One of the things I did when I was on vacation in August was clean out my files at home. Thirty years of accumulated paper. Frightening. But I found some old jewels, of course, which was worth the time.
It is astonishing how quickly we’ve begun to accept terrorism as a permanent part of the international landscape. Astonishing because there is a fairly painless (and fairly obvious) alternative.
The greatest threat to civility—and ultimately to civilization—is an excess of certitude. The world is much menaced just now by people who think that the world and their duties in it are clear and simple. They are certain that they know what—who—created the universe and what this creator wants them to do to make our little speck in the universe perfect, even if extreme measures—even violence—are required.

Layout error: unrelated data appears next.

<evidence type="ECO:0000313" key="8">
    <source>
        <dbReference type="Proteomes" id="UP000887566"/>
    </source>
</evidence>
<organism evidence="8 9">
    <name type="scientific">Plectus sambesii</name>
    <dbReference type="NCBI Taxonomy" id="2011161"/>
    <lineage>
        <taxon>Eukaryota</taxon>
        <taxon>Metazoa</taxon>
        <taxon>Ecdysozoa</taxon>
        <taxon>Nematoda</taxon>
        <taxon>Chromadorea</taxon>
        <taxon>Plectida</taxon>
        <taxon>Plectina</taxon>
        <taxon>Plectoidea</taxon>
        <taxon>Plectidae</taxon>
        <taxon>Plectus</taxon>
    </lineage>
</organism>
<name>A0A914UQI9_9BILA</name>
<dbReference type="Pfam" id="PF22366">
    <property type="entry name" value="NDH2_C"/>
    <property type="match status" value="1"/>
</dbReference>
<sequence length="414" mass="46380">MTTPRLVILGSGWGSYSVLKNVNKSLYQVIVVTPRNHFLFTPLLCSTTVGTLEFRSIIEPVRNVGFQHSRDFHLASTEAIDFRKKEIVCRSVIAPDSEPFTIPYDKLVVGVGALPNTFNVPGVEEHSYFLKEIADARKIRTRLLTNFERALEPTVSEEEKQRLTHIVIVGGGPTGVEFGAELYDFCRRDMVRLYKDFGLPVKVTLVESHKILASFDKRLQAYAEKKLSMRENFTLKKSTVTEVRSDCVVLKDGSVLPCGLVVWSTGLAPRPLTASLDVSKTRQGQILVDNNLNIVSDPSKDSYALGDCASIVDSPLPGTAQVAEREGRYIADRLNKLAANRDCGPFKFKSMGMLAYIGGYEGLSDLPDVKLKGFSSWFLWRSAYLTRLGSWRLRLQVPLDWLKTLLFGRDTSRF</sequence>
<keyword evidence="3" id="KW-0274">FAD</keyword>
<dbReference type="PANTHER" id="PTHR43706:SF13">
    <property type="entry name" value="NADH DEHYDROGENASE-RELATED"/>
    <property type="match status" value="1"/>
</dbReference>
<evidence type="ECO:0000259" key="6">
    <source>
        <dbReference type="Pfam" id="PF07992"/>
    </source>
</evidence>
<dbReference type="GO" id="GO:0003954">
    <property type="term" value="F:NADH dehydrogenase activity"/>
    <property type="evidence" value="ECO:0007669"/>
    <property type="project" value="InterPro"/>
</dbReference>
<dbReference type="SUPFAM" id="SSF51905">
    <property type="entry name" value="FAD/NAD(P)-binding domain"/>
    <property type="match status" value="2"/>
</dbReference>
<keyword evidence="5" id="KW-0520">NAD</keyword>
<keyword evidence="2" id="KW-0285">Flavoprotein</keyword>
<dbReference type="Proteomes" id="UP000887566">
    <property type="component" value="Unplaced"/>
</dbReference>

America is currently awash in an unpleasant surplus of clanging, clashing certitudes. That is why there is a rhetorical bitterness absurdly disproportionate to our real differences. It has been well said that the spirit of liberty is the spirit of not being too sure you are right. One way to immunize ourselves against misplaced certitude is to contemplate—even to savor—the unfathomable strangeness of everything, including ourselves.
 From an article printed in a long defunct newsletter called New Options, the editor of which was Mark Satin, who presumably is the author of the piece.